On a second exploration day of our innovation week adventure, we were “deployed in the field”. In our teams we split to look for innovations across the entire value chain of the healthcare system. We consulted professors, nurses, researchers, medical doctors, specialists, and owners of testing laboratories. We visited an array of different sites in the Lausanne healthcare ecosystem: the main Lausanne hospital CHUV, specialty lab Unilabs, biomedical research workplace CLE – Centre Laboratoire d’Epalinges, firefighters and Brain Mind Institute of Swiss Federal Institute of Technology (EPFL).
The mindset we brought with us was to look at existing problems with fresh eyes, not encumbered by any previous improvement attempts. We were looking at physical as well as mental health aspects of the problems. We were anthropologists, polite inquisitors. We listened actively, and collected data points. We conducted interviews, tested hypothesis, and consulted our first ideas. All our observations were strictly patient-centric: we followed the patient on her journey throughout the facility and examined the post-care challenges that might emerge. During the day, we leveraged and expanded our empathy, treating it as an essence of the value chain.
At the end of the day, we got back to the main base at IMD to convey our testimonies to the team members and brainstorm around the many ideas we had generated. On Monday, my team “Cup-o-Crutch”, gained another valuable member: Oub, a student of luxury design at Ecal with more than seven years of experience. We smoothly integrated Oub into the team yesterday and discussed our main motivation and expectations from the Debiopharm-Inartis challenge. This allowed us to articulate the common goal of our team:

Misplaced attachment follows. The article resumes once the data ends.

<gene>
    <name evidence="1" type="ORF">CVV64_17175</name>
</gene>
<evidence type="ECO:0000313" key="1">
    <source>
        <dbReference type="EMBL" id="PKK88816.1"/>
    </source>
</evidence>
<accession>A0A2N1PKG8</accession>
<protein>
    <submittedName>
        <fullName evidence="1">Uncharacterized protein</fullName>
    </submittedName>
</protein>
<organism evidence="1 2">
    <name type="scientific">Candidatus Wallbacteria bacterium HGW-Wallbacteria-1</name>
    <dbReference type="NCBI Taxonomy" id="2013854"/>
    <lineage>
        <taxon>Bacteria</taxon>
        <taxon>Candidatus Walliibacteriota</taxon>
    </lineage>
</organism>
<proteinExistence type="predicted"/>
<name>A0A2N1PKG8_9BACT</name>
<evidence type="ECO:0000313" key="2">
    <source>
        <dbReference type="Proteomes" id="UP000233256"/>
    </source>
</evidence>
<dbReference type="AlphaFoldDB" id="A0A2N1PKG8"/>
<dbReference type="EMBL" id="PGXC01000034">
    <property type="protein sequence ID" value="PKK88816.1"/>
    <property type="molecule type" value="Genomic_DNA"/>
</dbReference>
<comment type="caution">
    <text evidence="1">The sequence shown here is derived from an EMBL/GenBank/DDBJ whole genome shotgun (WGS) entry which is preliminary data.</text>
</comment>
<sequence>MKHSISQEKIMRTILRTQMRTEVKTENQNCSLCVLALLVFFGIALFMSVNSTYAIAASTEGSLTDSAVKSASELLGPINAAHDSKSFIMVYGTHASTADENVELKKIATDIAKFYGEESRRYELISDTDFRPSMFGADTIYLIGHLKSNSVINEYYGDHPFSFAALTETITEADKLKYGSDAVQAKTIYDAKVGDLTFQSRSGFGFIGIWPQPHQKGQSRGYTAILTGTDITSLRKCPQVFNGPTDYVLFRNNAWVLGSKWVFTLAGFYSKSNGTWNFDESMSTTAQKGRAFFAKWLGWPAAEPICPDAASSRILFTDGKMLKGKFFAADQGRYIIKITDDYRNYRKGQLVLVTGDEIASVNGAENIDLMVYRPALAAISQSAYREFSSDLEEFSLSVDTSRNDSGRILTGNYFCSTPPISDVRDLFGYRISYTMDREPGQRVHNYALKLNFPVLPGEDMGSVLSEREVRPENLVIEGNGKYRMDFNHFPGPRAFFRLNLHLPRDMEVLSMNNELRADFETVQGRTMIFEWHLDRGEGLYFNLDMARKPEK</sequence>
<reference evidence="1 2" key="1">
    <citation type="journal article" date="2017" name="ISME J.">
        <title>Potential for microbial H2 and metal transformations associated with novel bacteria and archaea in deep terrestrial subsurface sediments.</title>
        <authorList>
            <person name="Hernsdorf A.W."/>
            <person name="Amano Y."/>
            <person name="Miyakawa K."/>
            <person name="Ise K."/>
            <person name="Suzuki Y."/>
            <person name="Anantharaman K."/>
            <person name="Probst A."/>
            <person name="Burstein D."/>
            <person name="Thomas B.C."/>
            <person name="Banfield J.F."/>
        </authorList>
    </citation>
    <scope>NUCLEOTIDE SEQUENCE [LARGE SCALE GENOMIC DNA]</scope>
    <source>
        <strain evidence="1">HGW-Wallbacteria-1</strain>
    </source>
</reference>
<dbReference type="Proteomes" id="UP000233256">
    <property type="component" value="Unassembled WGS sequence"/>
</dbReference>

“Employ as much curiosity as possible to look for as concrete patient’s pain points in the healthcare ecosystem as possible. Based on that, design a viable, functional product making a impact on patient’s quality of life.”
This vision lead our steps during the day and helped us in narrowing down the problems in the late evening brainstorming.
Tomorrow we are going to build on this problem definition when immersing into the solution design. With my team, we already gained first insights into a life of a patient before the Debipharma-Inartis challenge even started. We went through the first short prototyping experience and developed a Cup-O-Crutch – a cup holder that can be attached to crutches, increasing the self-sufficiency of patients with crutches. This idea evolved when Adriano, one of my team members broke his leg and suddenly became dependant on the help of others in many daily situations.
We learnt how frustrating it becomes when the classmates are running around with cup of morning coffee and Adriano is not to be able to carry his own cup as both his hands are occupied. This idea ultimately gave the name to our team as well as enhanced the team’s confidence to develop further solutions tackling patients’ discomfort. Now we have the opportunity to test our abilities again.
I wish all the teams the best of luck, vast inspiration, creativity, craftsmanship and high levels of energy when developing the prototypes. I wish that at the end of the week we have eighteen prototypes of viable products improving patient’s life.
Featured images: Sébastien Gerbier, Team Cup-O-Crutch